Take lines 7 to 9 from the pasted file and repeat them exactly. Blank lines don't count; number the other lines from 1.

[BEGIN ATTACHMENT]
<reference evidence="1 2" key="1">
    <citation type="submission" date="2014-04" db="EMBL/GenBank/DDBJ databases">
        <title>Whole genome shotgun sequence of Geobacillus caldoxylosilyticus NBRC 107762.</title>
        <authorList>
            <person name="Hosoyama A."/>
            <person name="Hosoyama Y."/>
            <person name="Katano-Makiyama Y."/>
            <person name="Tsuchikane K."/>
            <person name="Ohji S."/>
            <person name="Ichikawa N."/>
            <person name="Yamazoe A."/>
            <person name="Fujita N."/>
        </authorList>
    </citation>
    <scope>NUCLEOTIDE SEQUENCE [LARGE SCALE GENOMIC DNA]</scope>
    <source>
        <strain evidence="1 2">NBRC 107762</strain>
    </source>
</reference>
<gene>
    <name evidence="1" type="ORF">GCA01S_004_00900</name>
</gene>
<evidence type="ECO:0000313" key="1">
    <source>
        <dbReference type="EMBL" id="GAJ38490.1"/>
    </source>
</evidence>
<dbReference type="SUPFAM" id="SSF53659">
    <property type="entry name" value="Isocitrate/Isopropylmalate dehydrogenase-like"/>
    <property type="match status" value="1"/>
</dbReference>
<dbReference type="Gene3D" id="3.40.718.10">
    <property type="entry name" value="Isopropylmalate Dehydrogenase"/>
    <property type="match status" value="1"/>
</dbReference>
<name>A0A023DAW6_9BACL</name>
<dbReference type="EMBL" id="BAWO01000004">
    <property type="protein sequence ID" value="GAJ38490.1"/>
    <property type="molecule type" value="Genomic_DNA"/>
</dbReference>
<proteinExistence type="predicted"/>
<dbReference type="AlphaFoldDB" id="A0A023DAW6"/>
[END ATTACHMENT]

            <person name="Katano-Makiyama Y."/>
            <person name="Tsuchikane K."/>
            <person name="Ohji S."/>